Best Practices for Implementing New Technology
Gone are the days where the largest advancement in technology for a fitness facility was the latest version of a treadmill or new weight machines. Now, the fitness industry is filled with ways to enhance each member’s experience by adding advanced software, apps that connect the member to their gym experience, heart rate monitors, 3D human modeling technology, and even “smart shirts” that follow the course of a member’s training.
We live in an age where technology has created an instant gratification culture, and as we all know, altering and changing the human body to better perform or lose significant weight is anything but instant. So, the fitness industry has caught up with the advances in technology that have taken the world by storm, simply by integrating applied science techniques with the science of the human body, and it has been a game changer.
With these advancements in technology our industry has made, we now have members and clients that can visually see and track their progress, whether large or small, giving that instant satisfaction they crave. Trainers and coaches have data and applications to use to better suit the variety of each person they see. Large fitness facilities even have amazing ways to check-in members or map the journey of their guests.
This marriage seems to be a no-brainer — what could possibly go wrong? Well, if you have been in a situation where your facility has launched a new upgrade in technology, you know just how much can fail and wind up hurting you versus helping you.
The key thing in this new partnership is just that — it is new. With technology, there are still many unknowns. The key to a successful launch of any kind always goes back to preparation of your team and setting them up for success.
Here are a few best practices that can make any technological launch run smoothly and create lasting positive impacts on your business.
This first one may throw you off, because it starts on Day 1, when the member or client joins the facility. Training your team — sales and trainers alike — to build trust with the member is invaluable. Why? Because people still respond to human interaction and that is something technology will never replace.
And, we all know if there is one certainty in technology, it is that it will at some point fail. This is where the relationship between members and staff comes into play. We depend on the relationship that our sales team and coaches have with each member and formulate systems to build the relationship right off the bat. When, or if a problem occurs, we can then fix it quickly and effectively, no matter what. This can include clearing up an account issue, fixing equipment at lightning speed, or working to get their heart rate monitor up and running during one of its “glitch” moments.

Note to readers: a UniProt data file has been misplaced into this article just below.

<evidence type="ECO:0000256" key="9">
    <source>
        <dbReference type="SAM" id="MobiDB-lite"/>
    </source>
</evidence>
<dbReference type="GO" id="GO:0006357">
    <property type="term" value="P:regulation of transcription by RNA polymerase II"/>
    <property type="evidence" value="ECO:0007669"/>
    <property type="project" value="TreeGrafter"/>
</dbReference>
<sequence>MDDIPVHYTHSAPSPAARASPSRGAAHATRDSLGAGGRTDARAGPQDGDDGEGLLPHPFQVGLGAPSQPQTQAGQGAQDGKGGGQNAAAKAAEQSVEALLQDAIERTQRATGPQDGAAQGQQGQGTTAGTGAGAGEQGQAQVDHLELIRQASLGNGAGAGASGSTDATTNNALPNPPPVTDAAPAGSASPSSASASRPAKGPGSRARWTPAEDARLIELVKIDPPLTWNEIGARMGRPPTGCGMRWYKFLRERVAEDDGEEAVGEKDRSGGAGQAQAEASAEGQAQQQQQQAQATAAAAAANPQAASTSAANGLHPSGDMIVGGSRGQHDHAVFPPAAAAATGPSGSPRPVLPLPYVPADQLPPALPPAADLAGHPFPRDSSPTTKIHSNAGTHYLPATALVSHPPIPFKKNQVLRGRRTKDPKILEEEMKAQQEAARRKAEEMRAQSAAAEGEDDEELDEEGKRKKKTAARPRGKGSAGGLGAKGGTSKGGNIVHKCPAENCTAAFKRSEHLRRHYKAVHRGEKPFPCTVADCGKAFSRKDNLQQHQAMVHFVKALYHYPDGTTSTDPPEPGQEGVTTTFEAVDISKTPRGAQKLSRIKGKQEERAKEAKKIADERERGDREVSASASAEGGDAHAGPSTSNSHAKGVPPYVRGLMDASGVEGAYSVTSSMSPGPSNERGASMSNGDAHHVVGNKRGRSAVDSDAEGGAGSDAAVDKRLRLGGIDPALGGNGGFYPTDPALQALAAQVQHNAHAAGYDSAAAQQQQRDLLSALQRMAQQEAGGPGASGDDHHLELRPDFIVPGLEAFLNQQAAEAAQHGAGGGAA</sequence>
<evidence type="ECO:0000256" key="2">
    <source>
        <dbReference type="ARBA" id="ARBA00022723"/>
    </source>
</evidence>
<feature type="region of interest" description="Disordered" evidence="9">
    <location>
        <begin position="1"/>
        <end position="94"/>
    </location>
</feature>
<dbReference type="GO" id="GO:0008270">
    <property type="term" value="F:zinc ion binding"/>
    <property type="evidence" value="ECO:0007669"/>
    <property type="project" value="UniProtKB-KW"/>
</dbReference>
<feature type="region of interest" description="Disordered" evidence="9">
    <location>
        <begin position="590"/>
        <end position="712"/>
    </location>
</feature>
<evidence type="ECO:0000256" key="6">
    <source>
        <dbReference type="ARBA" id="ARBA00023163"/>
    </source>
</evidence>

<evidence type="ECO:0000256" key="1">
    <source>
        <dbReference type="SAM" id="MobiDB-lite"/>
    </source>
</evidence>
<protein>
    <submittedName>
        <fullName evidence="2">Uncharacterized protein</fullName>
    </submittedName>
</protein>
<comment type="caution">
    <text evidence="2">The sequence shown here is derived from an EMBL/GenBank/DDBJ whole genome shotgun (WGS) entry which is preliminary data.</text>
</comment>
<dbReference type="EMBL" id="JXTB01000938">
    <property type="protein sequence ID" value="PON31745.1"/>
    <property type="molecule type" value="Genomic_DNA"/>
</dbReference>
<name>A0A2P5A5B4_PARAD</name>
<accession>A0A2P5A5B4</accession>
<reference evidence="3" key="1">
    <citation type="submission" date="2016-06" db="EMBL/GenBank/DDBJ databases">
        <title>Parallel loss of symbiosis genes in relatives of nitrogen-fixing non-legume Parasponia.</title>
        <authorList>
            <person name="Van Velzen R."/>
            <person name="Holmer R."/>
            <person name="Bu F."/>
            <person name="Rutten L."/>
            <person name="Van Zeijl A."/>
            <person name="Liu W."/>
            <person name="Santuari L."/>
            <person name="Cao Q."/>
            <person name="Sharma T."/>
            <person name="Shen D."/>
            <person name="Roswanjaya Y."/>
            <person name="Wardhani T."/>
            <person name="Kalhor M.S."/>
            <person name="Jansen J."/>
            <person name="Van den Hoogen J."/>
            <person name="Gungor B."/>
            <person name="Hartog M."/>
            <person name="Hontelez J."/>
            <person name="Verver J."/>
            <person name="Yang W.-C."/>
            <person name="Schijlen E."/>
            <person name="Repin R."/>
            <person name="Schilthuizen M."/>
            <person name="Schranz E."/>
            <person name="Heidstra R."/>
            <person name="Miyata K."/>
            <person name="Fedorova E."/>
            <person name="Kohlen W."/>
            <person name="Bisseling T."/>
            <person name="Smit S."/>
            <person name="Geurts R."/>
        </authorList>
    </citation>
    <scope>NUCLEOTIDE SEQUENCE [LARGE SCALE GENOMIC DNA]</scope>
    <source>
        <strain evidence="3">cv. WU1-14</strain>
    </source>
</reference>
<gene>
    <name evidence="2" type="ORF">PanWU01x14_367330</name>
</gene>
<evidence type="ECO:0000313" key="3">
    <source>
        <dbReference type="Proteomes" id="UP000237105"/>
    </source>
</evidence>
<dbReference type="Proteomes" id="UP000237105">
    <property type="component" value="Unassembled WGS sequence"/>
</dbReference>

If a problem occurs with our innovative tech enhancements, a member is understanding if they trust that our team will handle it. If they don’t, we are open to an unfavorable review and negative member occurrence.
The second best practice concerning the launch of a new technology is having your staff experience it first.
Getting your team to try the tech prior to your clients has several helpful advantages. First, they can tell their own story of what benefits the technology has provided to them and what the member can expect to encounter with the new advancements. We especially do this when we have a new app available or a new heart rate system launches. This way it becomes personal.
Second, it allows our team to give crucial feedback for what they may have had go wrong or problems they encountered. This allows us to add to the troubleshooting and for our teams to feel like they are part of the solutions we create.
Finally, it encourages your members to jump on board with the tech changes. We have found there is no better way to increase the sales of our newest heart rate monitors or have more members engaged with our app than to have our very own sales team and coaches using them in front of members and showcasing the new systems on social media.
They are the face of your company and your members are paying attention.
The last best practice is to deliberately train your team on all the ways they can troubleshoot. We have found that there is no reason to shy away from our trusted and true training methods, which of course includes role playing.
We take the time to create a special training session for any technology launches we have, and in that training we talk about all the features and benefits, and role play how we are going to relay those to the members.
We try to then provide a one-sheet with those points, along with a list of the things that could go wrong and what steps to take if something does fail. We then role play scenarios with our team and provide them with alternative methods to implement if the steps don’t give the results we expected.
There is nothing more crushing as an owner or operator than hearing your staff say, “I don’t know what else to do” or “It just isn’t working.” We all know those words have just handicapped all the technological advancements you are trying to implement.
The key in this final step is to always arm your team with tools so they can feel confident in creating a solution for the member. If they can’t, and your staff doesn’t have a clear path on how to turn any hiccup into a positive experience, members tend to remember the negative interaction instead of all the improvements the technology provides.